Milan I Study

  • Milan I study was a prospective randomized trial, conducted by the Milan Cancer Institute from 1973 to 1980
  • Milan I played a critical role in the establishment of:
    • BCT as a preferred mode of treatment for women with small breast cancers (≤ 2 cm)
  • For this study, 701 women with tumors ≤ 2 cm and clinically negative axillary examinations were enrolled and randomized to:
    • Radical mastectomy (n = 349) versus BCT (quadrantectomy and axillary node dissection) followed by radiotherapy (n = 352)
  • Results from Milan I were concurrent with those from NSABP B-06 trial:
    • Showing no appreciable differences in long-term survival between the groups, despite a higher cumulative incidence of recurrence at 20 years in patients treated with BCT
    • Ipsilateral breast tumor recurrence rates after 20 years follow-up were:
      • 8.8% for the BCT group compared to a 2.3% rate of local recurrence for the radical mastectomy group (P<0.001)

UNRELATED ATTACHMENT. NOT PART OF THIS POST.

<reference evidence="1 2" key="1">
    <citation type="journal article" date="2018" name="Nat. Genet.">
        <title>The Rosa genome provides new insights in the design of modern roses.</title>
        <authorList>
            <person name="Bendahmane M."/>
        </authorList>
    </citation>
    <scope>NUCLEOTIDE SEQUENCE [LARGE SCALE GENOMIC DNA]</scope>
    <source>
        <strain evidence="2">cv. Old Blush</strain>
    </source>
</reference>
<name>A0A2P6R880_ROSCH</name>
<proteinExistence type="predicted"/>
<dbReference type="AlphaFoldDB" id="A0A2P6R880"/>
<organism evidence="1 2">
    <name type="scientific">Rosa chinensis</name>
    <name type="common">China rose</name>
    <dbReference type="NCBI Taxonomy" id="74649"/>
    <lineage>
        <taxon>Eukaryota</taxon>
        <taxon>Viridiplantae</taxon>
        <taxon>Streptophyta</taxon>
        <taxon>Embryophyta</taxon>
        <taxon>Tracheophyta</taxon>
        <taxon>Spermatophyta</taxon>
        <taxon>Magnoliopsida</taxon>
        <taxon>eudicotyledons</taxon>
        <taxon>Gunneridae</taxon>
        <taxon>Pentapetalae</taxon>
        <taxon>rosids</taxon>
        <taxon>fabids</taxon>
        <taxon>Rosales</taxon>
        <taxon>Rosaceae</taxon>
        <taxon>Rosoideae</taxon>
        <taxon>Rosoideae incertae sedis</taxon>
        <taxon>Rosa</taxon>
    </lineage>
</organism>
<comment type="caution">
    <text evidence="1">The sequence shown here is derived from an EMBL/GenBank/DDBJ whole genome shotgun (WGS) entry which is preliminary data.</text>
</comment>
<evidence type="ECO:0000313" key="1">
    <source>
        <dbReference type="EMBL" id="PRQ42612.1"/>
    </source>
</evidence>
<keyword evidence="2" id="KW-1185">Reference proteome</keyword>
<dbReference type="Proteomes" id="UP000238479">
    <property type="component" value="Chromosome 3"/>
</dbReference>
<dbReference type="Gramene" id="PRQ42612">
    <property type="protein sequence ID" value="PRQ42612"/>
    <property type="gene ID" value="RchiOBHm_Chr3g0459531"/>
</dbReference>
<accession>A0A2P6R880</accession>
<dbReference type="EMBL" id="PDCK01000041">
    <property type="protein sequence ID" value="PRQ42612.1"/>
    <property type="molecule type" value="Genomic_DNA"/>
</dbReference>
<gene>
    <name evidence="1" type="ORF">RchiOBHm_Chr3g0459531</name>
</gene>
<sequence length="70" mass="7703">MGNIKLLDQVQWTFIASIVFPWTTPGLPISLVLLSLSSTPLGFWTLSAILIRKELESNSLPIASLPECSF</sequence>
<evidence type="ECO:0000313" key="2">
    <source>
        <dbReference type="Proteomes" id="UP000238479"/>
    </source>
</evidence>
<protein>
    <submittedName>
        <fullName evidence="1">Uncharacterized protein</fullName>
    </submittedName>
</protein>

• Additionally, there were no significant differences between the two groups in the rates of:
      • Contralateral breast cancer, distant metastases, or secondary primary cancers
  • Overall, Milan I concluded that long-term survival was the same for women who underwent radical mastectomy as those who received BCT:
    • Thus providing more evidence to support breast-conserving surgery as treatment for women with small cancers
  • References
    • Veronesi U, Cascinelli N, Mariani L, Greco M, Saccozzi R, Luini A, et al. Twenty-year follow-up of a randomized study comparing breast-conserving surgery with radical mastectomy for early breast cancer. N Engl J Med. 2002;347(16):1227-1232.
    • Julian TB, Venditti CA, Duggal S. Landmark clinical trials influencing surgical management of non-invasive and invasive breast cancer. Breast J. 2015:21(1);60-66.

#Arrangoiz #BreastSurgeon #BreastCancer #CancerSurgeon #SurgicalOncologist #Miami #Mexico #MountSinaiMedicalCenter #Teacher #Surgeon

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